Clarendon Hills family keeps son’s memory alive with friend’s help
Rob (from left), Carley and Lori Chana, and Erik Tofte hold up the banner Tofte carried with him while serving overseas in Janary-October. | Chuck Fieldman—Sun-Times Media
Updated: January 7, 2013 6:36AM
CLARENDON HILLS — The Chana family always is happy to see Erik Tofte, a close friend to Cameron Chana, who was killed in a 2009 bus accident near Eastern Illinois University in Charleston. He was 22 years old.
Cameron was the oldest child of Rob and Lori Chana, whose other children are Christopher, 22; Cole, 20; and Carley, 15. As an organ and tissue donor, the 2005 Hinsdale Central graduate helped save the lives of five people who received his organs and the sight of someone who received his corneas.
Tofte, who has remained very close with the Chana family, carried a “Donate Life” banner in support or organ and ittue donation through the Middle East and Africa this year. He put together a scrapbook of photos of the banner in different locations, and presented both the album and the banner to the Chanas on Sunday.
“I did it because of the kind of person Cameron was,” Tofte said. “He was the most sincere and genuine person I’ve known. He was the nicest guy you could meet. And his family is probably the most loving family you could know.”
Tofte was overseas with the National Guard, having been in the service from 2001-2005 before enrolling at Eastern Illinois University. The Chana family and Tofte have maintained ties with Gift of Hope, an organ and tissue donor network.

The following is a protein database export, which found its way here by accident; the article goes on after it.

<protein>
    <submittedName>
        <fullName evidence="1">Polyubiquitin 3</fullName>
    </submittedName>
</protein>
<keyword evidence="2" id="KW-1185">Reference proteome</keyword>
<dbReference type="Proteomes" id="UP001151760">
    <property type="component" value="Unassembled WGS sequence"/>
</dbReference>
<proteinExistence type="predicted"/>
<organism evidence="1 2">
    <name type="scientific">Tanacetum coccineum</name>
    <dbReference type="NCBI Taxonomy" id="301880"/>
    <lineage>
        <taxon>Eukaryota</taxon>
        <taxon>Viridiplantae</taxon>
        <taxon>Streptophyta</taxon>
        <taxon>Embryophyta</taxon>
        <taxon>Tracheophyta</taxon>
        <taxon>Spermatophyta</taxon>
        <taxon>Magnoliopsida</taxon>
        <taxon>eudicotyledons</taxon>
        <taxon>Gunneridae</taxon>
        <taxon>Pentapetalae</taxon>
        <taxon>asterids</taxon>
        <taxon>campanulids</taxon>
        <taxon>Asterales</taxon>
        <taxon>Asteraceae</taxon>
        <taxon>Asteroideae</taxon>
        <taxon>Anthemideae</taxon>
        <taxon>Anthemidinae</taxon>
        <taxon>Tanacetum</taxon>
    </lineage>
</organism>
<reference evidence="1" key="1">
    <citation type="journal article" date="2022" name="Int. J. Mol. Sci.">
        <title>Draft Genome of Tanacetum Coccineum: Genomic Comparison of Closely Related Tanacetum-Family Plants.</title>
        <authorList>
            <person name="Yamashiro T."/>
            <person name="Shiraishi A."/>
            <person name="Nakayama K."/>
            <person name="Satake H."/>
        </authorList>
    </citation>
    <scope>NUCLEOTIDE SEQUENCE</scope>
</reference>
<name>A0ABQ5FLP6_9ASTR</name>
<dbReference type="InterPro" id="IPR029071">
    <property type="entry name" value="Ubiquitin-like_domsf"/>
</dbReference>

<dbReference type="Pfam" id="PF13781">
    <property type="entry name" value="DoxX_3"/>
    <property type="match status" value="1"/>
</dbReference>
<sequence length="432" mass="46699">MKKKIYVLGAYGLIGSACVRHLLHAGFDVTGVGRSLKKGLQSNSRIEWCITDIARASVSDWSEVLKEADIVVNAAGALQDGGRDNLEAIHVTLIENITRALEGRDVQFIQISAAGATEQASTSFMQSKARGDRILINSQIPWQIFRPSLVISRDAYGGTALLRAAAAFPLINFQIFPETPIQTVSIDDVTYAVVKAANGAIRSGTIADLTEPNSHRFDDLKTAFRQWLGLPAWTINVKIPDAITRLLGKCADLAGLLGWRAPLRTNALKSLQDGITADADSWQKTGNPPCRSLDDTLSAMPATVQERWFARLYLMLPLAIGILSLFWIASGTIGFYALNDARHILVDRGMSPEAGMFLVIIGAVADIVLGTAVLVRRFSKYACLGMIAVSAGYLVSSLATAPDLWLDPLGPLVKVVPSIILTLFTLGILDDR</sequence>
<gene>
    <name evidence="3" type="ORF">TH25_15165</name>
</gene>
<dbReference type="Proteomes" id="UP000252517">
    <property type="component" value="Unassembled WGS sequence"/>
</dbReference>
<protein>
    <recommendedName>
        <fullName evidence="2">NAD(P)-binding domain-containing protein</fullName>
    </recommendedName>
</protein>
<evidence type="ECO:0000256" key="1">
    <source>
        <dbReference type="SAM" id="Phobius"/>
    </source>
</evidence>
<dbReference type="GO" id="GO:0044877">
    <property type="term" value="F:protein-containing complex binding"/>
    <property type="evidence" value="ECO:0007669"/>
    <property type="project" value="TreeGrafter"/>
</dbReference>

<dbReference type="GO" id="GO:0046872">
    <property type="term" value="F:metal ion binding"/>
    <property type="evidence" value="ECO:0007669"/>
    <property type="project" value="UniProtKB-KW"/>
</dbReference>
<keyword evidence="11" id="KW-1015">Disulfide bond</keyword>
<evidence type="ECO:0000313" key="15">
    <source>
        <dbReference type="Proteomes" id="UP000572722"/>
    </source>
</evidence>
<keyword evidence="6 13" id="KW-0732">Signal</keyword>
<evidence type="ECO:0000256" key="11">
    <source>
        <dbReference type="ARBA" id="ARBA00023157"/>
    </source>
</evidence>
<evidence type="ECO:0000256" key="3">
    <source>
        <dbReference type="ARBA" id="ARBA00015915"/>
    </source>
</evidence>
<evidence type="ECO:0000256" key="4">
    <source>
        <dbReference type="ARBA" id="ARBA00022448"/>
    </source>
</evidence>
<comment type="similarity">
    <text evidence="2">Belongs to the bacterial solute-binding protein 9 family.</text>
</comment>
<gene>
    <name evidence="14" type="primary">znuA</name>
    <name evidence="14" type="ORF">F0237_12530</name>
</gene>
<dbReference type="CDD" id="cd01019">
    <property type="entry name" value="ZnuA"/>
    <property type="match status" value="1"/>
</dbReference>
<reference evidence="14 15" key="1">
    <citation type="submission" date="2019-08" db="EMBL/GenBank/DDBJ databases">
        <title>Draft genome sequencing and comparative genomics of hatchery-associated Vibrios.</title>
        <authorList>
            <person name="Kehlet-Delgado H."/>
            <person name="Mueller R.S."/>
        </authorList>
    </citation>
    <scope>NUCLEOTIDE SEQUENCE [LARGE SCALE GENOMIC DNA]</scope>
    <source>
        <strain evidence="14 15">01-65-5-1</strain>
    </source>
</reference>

The Chanas were very touched by Tofte’s gesture, as they previously had known nothing about his travels with the “Donate Life” banner.
“Erik does a great job,” Lori Chana said. “He is very much a part of our family. It’s very easy once the ‘emergency’ is over that people go back to their normal lives, and we’ve been incredibly touched by Erik and others who continue to remember Cameron.
“We have no concept of the ripple effect. It’s really incredible when you start to think about all the people who have been helped by Cameron’s organs, the people they may touch. To lose a son, a child, it does make you numb. But to have the opportunity for this type of positive impact keeps us going.”
And the Chanas want to see organ and tissue donation continue to grow. The Sigma Pi Fraternity to which Cameron and Tofte belonged recently started a national effort to increase organ and tissue donor registration at college campuses.
“This is an enormous ball that is just starting to move, and it’s something that could have a huge positive impact,” Rob Chana said.
The Chana family set up a website, http://www.cameronchana.org, to provide information on Cameron’s life, as well as keep people informed on how he continues to impact people through his organ donation gifts. The website also has information about organ donation for others.